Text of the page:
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A method for concentrating lipid peptide DNA and siRNA nanocomplexes that retains their structure and transfection efficiency.

Tagalakis AD, Castellaro S, Zhou H, Bienemann A, Munye MM, McCarthy D, White EA, Hart SL - Int J Nanomedicine (2015)

Bottom Line: Nonviral gene and small interfering RNA (siRNA) delivery formulations are extensively used for biological and therapeutic research in cell culture experiments, but less so in in vivo and clinical research.The nanocomplexes did not aggregate and they had maintained their biophysical properties, but, importantly, they also mediated DNA transfection and siRNA silencing in cultured cells.Moreover, concentrated anionic nanocomplexes administered by convection-enhanced delivery in the striatum showed efficient silencing of the β-secretase gene BACE1.

View Article: PubMed Central - PubMed

Affiliation: Experimental and Personalised Medicine Section, University College London (UCL) Institute of Child Health, London, UK.

ABSTRACT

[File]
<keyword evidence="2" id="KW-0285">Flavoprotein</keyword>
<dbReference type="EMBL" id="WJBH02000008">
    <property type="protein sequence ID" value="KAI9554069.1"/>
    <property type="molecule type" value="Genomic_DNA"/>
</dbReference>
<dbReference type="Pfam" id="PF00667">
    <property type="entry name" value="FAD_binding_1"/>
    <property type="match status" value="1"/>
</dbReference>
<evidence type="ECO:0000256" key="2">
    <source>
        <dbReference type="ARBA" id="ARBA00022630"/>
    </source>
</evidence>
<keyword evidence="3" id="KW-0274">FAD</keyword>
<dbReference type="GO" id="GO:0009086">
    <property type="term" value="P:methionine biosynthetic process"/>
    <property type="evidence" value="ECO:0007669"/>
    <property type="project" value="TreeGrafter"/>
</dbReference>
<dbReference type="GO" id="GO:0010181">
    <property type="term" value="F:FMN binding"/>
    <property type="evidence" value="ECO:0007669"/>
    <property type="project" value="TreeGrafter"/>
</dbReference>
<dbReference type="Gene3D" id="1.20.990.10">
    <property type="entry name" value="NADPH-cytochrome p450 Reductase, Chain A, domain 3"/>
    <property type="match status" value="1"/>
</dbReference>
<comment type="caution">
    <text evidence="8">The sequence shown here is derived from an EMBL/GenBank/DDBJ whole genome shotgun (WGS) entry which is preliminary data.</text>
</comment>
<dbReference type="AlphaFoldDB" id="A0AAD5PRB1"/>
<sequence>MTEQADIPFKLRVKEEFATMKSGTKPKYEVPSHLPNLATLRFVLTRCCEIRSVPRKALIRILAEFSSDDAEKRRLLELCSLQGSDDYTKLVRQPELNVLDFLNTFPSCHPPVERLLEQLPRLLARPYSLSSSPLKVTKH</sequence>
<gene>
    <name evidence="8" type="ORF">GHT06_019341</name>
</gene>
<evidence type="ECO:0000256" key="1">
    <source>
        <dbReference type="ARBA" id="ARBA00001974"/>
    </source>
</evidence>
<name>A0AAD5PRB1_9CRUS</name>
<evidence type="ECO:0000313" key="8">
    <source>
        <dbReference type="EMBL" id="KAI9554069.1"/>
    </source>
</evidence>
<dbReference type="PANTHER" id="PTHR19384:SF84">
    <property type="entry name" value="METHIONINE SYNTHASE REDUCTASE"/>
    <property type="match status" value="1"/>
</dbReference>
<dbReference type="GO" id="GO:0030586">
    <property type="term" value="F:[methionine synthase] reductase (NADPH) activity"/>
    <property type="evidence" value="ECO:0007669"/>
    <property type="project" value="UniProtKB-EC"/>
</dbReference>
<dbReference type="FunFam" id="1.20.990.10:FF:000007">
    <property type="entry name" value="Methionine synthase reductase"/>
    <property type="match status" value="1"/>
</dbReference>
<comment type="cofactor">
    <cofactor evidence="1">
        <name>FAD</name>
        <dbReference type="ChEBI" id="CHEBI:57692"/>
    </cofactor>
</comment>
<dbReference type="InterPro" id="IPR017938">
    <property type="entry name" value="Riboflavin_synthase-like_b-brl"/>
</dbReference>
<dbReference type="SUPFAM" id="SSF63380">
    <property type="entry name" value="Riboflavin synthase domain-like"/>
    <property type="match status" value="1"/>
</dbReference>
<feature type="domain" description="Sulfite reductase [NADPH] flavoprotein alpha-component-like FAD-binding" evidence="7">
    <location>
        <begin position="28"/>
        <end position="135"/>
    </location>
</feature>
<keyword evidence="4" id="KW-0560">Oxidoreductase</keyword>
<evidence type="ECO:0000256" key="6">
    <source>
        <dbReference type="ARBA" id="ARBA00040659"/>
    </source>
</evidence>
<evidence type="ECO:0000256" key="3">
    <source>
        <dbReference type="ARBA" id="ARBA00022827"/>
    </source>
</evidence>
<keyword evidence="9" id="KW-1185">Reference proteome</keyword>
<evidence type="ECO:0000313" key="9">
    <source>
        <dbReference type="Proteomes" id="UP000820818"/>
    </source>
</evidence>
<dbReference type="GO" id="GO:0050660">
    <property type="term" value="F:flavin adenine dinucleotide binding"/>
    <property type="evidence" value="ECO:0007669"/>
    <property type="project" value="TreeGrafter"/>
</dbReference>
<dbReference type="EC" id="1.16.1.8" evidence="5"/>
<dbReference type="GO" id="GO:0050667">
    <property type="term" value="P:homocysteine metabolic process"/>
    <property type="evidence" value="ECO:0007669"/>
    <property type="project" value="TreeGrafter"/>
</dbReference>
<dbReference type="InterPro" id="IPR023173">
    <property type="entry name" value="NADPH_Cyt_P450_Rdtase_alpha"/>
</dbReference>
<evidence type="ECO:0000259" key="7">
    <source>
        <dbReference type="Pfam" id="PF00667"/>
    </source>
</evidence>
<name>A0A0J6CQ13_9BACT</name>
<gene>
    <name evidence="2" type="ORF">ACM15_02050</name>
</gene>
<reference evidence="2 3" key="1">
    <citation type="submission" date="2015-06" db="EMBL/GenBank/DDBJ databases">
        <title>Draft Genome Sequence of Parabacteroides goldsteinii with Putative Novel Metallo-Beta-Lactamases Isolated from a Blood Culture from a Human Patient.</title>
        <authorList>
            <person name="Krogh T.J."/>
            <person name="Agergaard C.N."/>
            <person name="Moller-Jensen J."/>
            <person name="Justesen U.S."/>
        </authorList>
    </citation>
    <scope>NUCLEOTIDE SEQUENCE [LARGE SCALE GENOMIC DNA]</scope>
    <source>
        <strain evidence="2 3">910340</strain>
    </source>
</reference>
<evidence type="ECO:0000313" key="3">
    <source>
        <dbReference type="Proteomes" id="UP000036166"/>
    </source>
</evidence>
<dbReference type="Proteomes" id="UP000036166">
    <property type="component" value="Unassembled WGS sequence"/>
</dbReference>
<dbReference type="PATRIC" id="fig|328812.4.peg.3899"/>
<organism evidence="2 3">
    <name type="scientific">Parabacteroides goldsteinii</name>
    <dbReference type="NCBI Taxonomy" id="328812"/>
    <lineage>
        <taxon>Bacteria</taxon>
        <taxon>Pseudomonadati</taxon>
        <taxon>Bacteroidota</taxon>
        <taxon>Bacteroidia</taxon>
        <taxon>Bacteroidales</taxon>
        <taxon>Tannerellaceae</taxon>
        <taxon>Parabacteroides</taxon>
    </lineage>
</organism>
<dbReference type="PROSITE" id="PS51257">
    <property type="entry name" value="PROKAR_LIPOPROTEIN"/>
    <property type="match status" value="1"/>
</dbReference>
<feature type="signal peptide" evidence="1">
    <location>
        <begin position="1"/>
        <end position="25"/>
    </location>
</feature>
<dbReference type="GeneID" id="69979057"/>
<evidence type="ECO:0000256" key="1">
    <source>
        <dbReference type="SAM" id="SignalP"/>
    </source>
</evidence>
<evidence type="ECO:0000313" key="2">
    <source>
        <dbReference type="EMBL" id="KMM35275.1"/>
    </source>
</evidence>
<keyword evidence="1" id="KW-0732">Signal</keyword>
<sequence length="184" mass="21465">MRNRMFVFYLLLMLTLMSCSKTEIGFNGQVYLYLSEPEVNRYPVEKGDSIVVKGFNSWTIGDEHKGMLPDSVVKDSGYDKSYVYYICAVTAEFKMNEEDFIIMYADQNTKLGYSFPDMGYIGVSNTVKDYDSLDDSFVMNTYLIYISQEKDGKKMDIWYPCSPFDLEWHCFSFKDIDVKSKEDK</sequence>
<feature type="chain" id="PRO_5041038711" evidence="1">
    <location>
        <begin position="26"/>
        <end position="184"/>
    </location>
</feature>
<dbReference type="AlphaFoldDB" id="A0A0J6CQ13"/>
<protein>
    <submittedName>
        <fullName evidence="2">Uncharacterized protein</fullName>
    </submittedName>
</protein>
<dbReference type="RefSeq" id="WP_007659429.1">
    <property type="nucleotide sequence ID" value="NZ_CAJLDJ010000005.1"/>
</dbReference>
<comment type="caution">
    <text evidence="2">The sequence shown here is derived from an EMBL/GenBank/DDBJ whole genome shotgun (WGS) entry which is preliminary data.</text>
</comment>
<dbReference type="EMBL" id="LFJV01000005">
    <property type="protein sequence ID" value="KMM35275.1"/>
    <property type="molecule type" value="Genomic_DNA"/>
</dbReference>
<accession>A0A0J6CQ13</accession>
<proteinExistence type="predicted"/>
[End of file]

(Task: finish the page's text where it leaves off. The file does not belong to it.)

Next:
Nonviral gene and small interfering RNA (siRNA) delivery formulations are extensively used for biological and therapeutic research in cell culture experiments, but less so in in vivo and clinical research. Difficulties with formulating the nanoparticles for uniformity and stability at concentrations required for in vivo and clinical use are limiting their progression in these areas. Here, we report a simple but effective method of formulating monodisperse nanocomplexes from a ternary formulation of lipids, targeting peptides, and nucleic acids at a low starting concentration of 0.2 mg/mL of DNA, and we then increase their concentration up to 4.5 mg/mL by reverse dialysis against a concentrated polymer solution at room temperature. The nanocomplexes did not aggregate and they had maintained their biophysical properties, but, importantly, they also mediated DNA transfection and siRNA silencing in cultured cells. Moreover, concentrated anionic nanocomplexes administered by convection-enhanced delivery in the striatum showed efficient silencing of the β-secretase gene BACE1. This method of preparing nanocomplexes could probably be used to concentrate other nonviral formulations and may enable more widespread use of nanoparticles in vivo.